There should always be some Cent over for a re coating with zinc and galvanising in the original colors, at least here in Germany only some Euros, the result is great:

    [​IMG]

    When at the end of the rebuild you assemble the bike there is not very much more pleasent then using good looking on spot fitting fasteners.

    It comes just second after the first ride you do with the bike, (any other ride is maximum third) IMHO.
    #66
  7. stainlesscycle

    stainlesscycle Long timer

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    $3500 to rebuild? that's crazy. i just built 3 of them for under $1500 in parts total. i put in all new pistons, 1 new sleeve, all new bearings/seals/etc. didn't do any rods - but you can get cranks pressed for $50 if you look around. or do it yourself - but at that price it's worth it to send it out.
    all run spectacularly if you remember to run extra grounds from motoplat to coil, and remember to not let flywheel rub stator wire :wink:

    if you forget to run extra wire and let wire rub, they will fail miserably after you travel 8 hours to race them. don't ask me how i know.:yikes

    it does help if you have parts bikes. even with 5 or 6 parts bikes and spare motors here, i still have to buy parts..
    #67
  8. norton73

    norton73 drinkin'

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    Or if it's still got points and condenser, relocate the condenser under tank, in the airflow, away from the engine heat under the flywheel.

    Otherwise the condenser will fail at the bottom of the biggest hill between you and your truck.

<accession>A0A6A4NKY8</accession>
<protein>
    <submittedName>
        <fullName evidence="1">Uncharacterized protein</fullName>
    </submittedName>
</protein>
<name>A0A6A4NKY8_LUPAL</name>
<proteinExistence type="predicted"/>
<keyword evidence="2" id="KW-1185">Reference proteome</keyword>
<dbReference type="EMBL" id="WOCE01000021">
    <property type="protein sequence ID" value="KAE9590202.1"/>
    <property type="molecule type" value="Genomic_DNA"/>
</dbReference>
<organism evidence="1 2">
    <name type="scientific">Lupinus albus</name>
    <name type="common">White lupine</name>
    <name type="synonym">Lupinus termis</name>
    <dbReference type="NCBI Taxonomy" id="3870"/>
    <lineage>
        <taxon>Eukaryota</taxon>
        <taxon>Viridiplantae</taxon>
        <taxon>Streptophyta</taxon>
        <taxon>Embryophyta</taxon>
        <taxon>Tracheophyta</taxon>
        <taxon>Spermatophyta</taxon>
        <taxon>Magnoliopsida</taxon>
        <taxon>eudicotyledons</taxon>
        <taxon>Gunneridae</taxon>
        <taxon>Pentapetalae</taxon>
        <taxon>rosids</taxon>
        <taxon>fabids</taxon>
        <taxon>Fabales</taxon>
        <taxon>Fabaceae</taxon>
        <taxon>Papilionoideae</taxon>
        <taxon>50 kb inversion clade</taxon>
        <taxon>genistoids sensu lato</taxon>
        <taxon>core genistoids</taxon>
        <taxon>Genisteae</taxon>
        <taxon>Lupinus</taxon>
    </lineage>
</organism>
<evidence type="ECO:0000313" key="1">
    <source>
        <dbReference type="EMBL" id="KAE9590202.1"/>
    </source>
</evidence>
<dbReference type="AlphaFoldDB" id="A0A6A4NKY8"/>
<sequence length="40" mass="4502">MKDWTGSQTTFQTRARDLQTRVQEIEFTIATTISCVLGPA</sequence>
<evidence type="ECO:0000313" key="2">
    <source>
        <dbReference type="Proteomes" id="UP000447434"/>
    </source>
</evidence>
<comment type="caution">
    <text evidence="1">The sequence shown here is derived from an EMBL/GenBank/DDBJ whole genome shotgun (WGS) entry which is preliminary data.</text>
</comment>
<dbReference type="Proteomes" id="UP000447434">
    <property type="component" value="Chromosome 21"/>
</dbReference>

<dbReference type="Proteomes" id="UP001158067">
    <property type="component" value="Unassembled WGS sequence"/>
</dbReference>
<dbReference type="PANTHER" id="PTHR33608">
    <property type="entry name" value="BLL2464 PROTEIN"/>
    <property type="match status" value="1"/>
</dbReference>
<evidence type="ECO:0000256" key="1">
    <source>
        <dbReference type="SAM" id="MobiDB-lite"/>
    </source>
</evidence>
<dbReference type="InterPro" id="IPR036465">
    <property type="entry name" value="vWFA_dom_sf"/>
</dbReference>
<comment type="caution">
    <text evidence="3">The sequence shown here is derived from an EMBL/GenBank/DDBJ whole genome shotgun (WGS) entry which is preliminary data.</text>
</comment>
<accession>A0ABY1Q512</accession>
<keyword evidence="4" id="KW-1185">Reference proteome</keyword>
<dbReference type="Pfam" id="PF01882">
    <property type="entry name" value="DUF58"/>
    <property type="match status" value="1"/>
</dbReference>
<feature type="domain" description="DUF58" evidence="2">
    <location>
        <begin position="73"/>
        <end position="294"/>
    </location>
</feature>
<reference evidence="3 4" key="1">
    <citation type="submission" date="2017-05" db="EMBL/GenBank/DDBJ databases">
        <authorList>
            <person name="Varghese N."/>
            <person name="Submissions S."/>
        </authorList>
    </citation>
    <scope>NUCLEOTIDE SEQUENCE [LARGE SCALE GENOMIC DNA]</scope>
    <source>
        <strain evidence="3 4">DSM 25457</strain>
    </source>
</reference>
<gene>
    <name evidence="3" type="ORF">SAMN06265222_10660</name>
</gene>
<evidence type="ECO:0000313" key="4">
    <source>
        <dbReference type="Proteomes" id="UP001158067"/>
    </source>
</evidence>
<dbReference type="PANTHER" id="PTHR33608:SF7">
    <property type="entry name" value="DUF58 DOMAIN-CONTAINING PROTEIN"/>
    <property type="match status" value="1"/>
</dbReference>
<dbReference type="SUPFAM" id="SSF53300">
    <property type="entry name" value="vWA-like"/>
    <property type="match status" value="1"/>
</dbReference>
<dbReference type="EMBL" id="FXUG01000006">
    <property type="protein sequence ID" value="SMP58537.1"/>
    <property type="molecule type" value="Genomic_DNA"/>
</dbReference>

Ask me how I know :lol3
    #68
  9. blaine.hale

    blaine.hale Long timer

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    Hmm, I'm going to have to revisit these two points mentioned above.
    Hey if ya'll have any pics of what your mentioning with relocating and adding more grounds...please do post away!
    I'm pretty sure I'm just going to make my own loom, honestly. It's simple enough and I've done it in the past for other things.
    #69
  10. stainlesscycle

    stainlesscycle Long timer

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    model 26 i would assume has points. looking at your pics, confirms this... detach (or get a new capacitor) capacitor from points plate. reattach it under the front of the tank on the frame - make sure it is grounded well. run a wire from newly located capacitor to the original screw that capacitor wire was attached to.

    if motoplat, run an additional wire from stator plate mount screw to ignition coil mount bracket.

    if femsatronic, do the same as motoplat - just a longer wire - most femsatronics are under the seat.